Issue cafes educate about refugees, mental health, and housing

November 16th, 2018

Improving Rental Housing in Omaha

Seventy-five diverse community leaders met on Nov. 27 to learn about and discuss the state of affordable, quality housing. OTOC leaders presented some solutions like a rental property and landlord registration, a housing ombudsman, an inspection pilot project, and , the most effective, a rental property inspection ordinance. The lively group had a good conversation about what these policies would look like and about the larger scope of affordable housing in Omaha. See this article to learn more about OTOCs recent work on housing and an inspection ordinance.

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OTOC Helps Medicaid Expansion Pass in Nebraska!

November 15th, 2018

OTOC leaders have been hard at work for the last seven years to expand Medicaid in Nebraska, believing that expanded Medicaid was a solution for 90,000 Nebraskans who don’t have health insurance. In 2018, after another failed attempt to get a bill passed in the Unicameral, a statewide coalition lead a ballot initiative, raising over 135,000 petition signatures to get Medicaid expansion on the November ballot.

Over 50 OTOC leaders participated, raising at least 3,500 signatures and holding fifteen presentations in congregations across Omaha. With Initiative 427 successfully on the ballot, OTOC leaders continued having information sessions at congregations and community spaces, while also phone banking and canvasing with other volunteers from across the state. OTOC leaders also contributed several Public Pulse letters to the editor to the Omaha World Herald and newspapers across the state.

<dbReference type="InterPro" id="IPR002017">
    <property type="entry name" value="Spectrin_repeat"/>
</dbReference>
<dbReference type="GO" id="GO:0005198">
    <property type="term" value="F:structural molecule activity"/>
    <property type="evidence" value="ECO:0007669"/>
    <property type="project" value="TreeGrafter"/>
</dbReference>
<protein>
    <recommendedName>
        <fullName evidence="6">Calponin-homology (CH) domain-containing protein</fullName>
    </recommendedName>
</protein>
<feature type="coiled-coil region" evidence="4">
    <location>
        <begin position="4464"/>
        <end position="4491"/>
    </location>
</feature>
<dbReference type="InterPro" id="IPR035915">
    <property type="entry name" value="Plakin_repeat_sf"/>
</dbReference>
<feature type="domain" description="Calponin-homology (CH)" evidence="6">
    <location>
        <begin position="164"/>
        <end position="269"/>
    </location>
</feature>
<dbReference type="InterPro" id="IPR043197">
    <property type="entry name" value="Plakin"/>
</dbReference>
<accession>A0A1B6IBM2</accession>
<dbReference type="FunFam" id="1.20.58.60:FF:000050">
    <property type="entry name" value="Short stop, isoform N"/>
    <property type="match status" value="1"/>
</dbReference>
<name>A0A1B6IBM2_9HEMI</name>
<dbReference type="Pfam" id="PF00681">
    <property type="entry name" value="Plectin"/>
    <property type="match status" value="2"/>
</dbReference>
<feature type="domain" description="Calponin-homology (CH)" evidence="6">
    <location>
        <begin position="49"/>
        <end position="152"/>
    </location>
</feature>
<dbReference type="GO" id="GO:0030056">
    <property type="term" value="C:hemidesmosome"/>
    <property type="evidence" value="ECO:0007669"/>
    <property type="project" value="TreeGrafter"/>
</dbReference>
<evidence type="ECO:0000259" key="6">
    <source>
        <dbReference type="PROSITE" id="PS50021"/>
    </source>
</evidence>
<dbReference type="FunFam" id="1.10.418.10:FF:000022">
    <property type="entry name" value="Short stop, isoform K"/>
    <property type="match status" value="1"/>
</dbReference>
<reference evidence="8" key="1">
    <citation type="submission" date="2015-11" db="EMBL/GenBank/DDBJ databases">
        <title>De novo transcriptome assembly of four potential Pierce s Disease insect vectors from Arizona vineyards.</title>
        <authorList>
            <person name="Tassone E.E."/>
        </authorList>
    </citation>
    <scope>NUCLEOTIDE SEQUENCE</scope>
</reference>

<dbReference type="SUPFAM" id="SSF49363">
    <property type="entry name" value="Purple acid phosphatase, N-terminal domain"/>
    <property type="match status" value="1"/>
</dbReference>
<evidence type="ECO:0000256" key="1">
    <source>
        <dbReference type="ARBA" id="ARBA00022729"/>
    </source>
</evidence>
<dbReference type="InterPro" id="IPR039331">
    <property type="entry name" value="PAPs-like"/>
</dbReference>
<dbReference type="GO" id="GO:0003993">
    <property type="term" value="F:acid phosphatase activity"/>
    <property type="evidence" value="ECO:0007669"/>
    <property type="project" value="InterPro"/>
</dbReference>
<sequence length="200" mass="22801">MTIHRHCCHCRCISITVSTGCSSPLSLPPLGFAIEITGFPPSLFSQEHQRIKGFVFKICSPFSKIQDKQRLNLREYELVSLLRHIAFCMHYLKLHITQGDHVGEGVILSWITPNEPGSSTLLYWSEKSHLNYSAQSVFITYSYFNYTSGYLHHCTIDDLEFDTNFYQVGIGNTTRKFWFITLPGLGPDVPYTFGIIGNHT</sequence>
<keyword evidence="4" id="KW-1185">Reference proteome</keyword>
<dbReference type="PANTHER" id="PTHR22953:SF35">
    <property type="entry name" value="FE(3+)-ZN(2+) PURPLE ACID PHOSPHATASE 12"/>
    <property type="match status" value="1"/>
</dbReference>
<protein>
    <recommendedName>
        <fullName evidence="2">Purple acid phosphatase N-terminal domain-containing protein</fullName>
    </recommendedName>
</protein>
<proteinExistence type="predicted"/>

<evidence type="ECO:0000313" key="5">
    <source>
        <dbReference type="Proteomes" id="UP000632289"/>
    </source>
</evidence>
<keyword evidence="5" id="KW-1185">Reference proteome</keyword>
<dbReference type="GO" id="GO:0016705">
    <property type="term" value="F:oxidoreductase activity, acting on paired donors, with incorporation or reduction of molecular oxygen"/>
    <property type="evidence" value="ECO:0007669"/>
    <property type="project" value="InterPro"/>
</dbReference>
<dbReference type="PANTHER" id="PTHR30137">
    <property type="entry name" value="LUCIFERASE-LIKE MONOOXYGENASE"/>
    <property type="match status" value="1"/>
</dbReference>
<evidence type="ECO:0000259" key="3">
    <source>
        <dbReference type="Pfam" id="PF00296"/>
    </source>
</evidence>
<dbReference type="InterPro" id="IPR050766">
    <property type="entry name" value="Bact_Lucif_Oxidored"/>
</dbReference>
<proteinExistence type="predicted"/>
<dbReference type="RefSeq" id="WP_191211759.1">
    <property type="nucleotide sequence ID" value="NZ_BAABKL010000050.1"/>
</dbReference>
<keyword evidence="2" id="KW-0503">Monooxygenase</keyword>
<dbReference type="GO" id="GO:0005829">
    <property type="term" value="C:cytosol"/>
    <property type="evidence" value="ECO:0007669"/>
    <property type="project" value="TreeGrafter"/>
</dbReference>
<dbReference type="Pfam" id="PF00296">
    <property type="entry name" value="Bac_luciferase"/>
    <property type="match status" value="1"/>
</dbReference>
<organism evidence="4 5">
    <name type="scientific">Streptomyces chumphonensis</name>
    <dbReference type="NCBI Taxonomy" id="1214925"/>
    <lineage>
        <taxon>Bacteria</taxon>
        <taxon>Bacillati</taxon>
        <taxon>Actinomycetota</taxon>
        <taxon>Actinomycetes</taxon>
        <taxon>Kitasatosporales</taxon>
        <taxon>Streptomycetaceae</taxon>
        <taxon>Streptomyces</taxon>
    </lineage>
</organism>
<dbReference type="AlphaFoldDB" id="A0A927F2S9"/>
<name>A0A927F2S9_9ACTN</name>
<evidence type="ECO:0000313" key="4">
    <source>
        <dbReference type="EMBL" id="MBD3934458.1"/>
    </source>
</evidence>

OTOC’s Work made a Difference!

Stats from how the votes came in on Nov. 6:

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225 OTOC leaders meet with Unicameral Candidates from 4 Districts

October 23rd, 2018

Over 225 OTOC and community leaders from 25 congregations and community organizations met with 7 candidates for the Nebraska Unicameral on Monday, October 22.  OTOC leaders told compelling stories about five issues which they are working on through OTOC Action Teams. They asked candidates for specific commitments on:

  • Adopting a state law requiring rental property registration & inspection if the City of Omaha is unable to adopt adequate protections;
  • Fully funding the  state portion of expanded Medicaid when  Initiative 427 passes;
  • Improving mental health care in our state prisons and in the community;
  • Adopt state strategies to battle climate change;
  • Continue reforming Payday lending. 

Scorecard of candidate responses

Click for a copy of the questions OTOC leaders asked: Final Questions for October 22 Session with Unicameral candidates

Twenty different OTOC and community leaders told stories, asked questions or served as chairs OTOC Agenda with speakers for Oct 22 2018

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Take Action for Renters: Don’t let Yale Park Happen Again

September 26th, 2018

Please join OTOC leaders in contacting your council member and the Mayor’s office and ask for a prompt solution that would prevent homes from becoming unsafe and uninhabitable. Use the paragraph below or your own words to send your support for a solution to the code enforcement system.